It is widely recognized that DRG is one of the most advanced and scientific payment methods in the world. Under the implementation of DRG payment, hospitals can keep any savings but also bear any cost overruns (8). That is, the source of profit under FFS payment, such as drugs and medical materials, can become the source of costs under the DRG system (10). Therefore, financial risk is further transferred to the provider. In particular, when the hospitalization expenditures exceed the DRG payment rates, the provider has more initiative to reduce the overrun cost (7). Induced demand will be suppressed, which will help doctors implement standard treatment regimens in accordance with authoritative clinical guidelines. By analysing the trend of variation in hospitalization expenditures for patients with similar medical conditions, we can analyse whether DRG payment can contribute to the consistency of health services.
The study found that when there were no significant differences in age, gender, disease severity, or disease type, the variation of hospitalization expenditures and its changing trend with time were still different among patients with different payment methods. Compared with the patients under FFS payment, patients under DRG payment had less variation in hospitalization expenditures. The variation in most years showed a downward trend, and the decrease was larger in the intervention group than that in the control group. The median of hospitalization expenditures for the intervention group was lower than the payment rate, and the opposite was observed in the control group. This indicates that the policy has played a certain role in reducing hospitalization expenditures and their variation. In patients with the three disease types, the use of clinical resources was more consistent after DRG payment. Since key clinical decisions are made by doctors, it can be assumed that the reduction in the variation in hospitalization expenditures presented in the study is due to more consistent treatment behaviours by doctors. This supports the premise that DRG payment helps suppress the induced-demand of FFS payment and promotes a more standard treatment plan that is closer to clinical guidelines.
The study also found that patients with AMI had the least reduction in the variation of hospitalization expenditures before and after DRG payment. This may be explained as that the treatment regimen of AMI has been very mature before the implementation of the policy, and universal consensus with clinical guidelines has already been established, so doctors’ behaviours have been regulated by a certain degree. Therefore, the effect of DRG payment on the variation in AMI hospitalization expenditures is not as obvious as that of other diseases. In addition, according to the analysis of hospitalization expenditures’ composition, most expenditures in the internal medicine group belong to drug expenditures, while medical materials are the greatest source of expenditures in the surgical group. It can be inferred that in the management of DRG payment, the internal medicine group and the surgical group can make medical services more consistent by regulating the use of drugs and medical materials, respectively.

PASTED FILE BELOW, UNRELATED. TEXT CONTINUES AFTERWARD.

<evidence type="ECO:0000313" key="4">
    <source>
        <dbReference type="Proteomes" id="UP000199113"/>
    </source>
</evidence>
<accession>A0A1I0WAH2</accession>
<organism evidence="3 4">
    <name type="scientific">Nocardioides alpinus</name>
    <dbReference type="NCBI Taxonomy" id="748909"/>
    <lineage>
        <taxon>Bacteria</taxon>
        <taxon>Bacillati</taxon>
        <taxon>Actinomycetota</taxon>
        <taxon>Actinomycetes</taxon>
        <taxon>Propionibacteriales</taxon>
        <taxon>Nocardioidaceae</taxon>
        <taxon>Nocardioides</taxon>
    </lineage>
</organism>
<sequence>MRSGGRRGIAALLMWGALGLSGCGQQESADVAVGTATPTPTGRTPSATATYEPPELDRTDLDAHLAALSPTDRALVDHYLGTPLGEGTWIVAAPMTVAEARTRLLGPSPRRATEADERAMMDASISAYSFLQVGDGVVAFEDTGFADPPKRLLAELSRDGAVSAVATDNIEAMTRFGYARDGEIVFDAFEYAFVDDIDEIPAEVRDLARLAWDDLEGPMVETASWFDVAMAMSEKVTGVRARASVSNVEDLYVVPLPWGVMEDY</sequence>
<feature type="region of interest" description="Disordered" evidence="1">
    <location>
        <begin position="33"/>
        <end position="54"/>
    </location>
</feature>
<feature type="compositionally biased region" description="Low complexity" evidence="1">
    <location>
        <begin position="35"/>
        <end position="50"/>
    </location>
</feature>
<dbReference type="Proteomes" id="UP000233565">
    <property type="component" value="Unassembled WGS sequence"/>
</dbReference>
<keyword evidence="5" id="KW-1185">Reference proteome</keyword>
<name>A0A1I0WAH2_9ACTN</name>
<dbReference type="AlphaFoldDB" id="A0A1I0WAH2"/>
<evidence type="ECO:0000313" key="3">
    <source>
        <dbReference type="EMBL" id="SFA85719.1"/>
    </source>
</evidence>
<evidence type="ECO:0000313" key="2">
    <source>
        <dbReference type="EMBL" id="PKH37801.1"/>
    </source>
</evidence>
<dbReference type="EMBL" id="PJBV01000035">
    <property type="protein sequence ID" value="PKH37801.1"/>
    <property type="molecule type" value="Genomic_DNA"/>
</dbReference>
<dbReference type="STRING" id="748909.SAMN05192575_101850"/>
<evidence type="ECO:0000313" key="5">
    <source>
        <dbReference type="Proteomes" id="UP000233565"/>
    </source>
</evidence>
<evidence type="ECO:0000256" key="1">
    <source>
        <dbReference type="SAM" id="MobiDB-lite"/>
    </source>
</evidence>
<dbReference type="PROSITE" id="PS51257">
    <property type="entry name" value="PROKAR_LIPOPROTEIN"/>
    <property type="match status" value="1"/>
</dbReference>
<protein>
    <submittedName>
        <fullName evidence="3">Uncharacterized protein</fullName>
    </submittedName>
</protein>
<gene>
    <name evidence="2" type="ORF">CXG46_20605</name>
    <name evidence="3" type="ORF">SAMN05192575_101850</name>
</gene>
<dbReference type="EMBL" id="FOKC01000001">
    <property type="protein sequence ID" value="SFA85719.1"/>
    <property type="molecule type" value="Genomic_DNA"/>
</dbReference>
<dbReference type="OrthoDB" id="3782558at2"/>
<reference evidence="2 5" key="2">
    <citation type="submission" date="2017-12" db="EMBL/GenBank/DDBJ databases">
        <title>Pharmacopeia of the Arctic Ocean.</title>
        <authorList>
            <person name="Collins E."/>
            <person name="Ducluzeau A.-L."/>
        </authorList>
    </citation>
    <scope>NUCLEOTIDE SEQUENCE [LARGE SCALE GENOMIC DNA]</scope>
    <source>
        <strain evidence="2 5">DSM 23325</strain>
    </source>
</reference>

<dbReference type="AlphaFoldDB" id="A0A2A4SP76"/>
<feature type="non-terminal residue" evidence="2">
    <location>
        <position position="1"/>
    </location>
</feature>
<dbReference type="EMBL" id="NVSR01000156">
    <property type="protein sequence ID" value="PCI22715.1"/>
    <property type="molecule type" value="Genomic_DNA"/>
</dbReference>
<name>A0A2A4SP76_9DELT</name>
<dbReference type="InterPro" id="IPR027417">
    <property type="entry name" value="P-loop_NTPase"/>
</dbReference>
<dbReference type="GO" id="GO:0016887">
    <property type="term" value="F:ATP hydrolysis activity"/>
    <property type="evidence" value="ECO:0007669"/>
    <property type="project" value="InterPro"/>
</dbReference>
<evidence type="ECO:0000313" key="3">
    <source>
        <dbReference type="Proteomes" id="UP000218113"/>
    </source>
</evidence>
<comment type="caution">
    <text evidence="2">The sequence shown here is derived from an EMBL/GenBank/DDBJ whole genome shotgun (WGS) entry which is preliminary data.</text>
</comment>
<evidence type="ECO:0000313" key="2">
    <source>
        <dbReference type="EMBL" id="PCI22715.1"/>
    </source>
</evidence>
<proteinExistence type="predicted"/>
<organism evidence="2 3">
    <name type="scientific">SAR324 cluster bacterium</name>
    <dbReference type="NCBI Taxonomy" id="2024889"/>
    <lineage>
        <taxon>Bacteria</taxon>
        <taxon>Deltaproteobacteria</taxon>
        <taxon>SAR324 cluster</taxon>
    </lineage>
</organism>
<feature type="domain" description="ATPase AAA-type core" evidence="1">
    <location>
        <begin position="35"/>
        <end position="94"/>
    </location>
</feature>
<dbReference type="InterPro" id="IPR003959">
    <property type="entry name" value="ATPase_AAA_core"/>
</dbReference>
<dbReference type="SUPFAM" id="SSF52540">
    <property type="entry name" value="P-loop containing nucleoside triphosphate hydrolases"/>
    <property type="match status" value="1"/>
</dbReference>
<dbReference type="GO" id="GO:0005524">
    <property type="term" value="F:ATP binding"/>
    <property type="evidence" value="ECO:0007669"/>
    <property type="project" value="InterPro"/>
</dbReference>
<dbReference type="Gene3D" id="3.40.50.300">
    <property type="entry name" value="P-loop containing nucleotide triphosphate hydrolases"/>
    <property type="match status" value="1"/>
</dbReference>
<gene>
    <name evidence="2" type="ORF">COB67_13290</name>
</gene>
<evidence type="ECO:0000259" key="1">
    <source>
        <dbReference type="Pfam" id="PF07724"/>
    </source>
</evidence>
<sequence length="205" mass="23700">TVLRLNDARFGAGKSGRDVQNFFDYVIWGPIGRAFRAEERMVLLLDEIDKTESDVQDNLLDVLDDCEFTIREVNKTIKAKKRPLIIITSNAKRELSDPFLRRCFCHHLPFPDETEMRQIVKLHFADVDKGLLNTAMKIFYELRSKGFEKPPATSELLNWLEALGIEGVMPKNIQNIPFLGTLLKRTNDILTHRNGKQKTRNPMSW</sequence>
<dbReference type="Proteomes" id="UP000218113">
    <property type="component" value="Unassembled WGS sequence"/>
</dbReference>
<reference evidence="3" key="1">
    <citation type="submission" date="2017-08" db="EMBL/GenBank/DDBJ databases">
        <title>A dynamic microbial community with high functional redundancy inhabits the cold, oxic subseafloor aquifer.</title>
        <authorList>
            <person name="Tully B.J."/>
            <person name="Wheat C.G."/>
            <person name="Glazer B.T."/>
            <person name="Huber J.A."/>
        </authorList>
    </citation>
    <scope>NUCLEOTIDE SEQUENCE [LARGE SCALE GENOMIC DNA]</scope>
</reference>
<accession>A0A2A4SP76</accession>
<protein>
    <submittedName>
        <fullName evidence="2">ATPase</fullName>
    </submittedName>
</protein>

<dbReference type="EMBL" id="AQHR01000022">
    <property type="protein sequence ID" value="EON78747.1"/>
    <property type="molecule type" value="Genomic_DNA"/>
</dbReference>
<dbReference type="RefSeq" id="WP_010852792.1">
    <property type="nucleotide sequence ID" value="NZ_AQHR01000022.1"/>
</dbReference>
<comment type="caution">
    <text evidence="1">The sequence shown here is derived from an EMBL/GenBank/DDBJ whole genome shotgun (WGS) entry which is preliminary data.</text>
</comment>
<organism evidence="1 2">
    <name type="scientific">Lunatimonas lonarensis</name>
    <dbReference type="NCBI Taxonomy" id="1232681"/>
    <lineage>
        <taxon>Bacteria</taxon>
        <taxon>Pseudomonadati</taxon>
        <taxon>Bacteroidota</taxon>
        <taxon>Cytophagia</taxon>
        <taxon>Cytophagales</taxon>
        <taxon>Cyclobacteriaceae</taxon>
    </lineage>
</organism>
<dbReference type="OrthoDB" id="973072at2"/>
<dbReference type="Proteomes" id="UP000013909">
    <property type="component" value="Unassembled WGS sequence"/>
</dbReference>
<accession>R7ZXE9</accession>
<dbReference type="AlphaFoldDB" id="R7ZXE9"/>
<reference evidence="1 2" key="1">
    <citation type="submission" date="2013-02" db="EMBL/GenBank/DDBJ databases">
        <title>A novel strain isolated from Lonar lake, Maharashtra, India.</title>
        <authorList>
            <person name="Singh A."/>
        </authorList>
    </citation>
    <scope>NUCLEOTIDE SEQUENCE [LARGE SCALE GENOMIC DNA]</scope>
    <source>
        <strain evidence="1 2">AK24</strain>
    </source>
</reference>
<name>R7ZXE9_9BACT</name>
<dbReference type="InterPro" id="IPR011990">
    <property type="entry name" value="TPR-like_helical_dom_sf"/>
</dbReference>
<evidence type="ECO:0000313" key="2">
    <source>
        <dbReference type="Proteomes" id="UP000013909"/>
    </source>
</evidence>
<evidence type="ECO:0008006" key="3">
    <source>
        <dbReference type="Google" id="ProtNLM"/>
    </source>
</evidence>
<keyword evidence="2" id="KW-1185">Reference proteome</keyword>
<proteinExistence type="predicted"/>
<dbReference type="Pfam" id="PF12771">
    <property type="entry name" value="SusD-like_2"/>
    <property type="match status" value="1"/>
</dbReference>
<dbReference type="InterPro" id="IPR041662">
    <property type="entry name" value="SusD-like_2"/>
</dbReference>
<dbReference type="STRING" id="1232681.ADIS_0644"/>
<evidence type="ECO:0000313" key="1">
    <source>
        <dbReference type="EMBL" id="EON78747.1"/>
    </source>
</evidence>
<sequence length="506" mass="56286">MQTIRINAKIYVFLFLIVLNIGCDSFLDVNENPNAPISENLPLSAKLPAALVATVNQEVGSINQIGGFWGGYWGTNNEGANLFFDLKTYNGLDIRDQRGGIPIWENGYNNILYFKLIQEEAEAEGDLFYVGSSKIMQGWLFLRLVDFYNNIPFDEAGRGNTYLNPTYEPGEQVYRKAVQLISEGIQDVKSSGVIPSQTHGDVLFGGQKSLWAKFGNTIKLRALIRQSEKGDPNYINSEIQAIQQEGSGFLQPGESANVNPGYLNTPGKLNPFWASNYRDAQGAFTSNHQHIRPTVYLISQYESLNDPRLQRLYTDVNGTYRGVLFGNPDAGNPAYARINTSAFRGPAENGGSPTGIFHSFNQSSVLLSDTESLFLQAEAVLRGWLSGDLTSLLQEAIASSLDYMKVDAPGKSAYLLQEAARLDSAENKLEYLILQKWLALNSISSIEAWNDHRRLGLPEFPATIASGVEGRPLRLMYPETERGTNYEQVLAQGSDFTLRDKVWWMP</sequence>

Previous studies have shown that compared with FFS, DRG payment has achieved shorter hospital stays (8), slower medical cost growth (11), better care processes (9), more efficient management (12, 13) and a more reasonable cost structure. Past experience shows that the variation in hospitalization expenditures will decrease after DRG payment implementation (6)which is largely consistent with the results of this study. Based on this effect, we tried to explore the main factors behind the decrease. The causes of variation in DRG internal resource utilization are complex. Obviously, one potential explanatory variable is the severity of the disease, but this is not the only variable or the most important one. The study showed that the average cost of the same procedure varied among surgeons (14), and the differences between doctors are even greater than those between hospitals (15). Therefore, doctors must be a primary control variable (16) in interpreting DRG internal resource changes. Studies have shown that changes in doctors’ practice can reduce the variation in hospitalization expenditures more than the severity of illness (16). The decrease in hospitalization days was due more to changes in doctors’ behaviour than to a decrease in disease severity (5, 6). This provides further support for the results of this study. After controlling for individual difference, the reduction in the variation in hospitalization expenditures is more likely due to a more consistent clinical practice among doctors.
1. In this study, the impacts of doctors’ behaviour on the reduction of variation in hospitalization expenditures were examined by controlling the individual differences of patients. However, the reduction in the variation of hospitalization expenditures is not the same as the regulation of doctors’ practices. In the future, detailed measurement of doctors’ practices should be conducted based on information such as specific treatment programs.
2. Although the results show a reduction in the variation of hospitalization expenditures, the consistency of hospitalization expenditures is not always equivalent to the standardization of health services. It remains to be analysed whether the clinical resources of patients are used in the most rational way and whether there is a risk of inadequate services affecting the quality of care. Future research should focus on which types of expenditures are most effective in improving quality and which types of expenditures represent waste. A complete list of necessary treatments should be established. The balance between reasonable cost control and reasonable diagnosis and treatment under DRG should be analysed.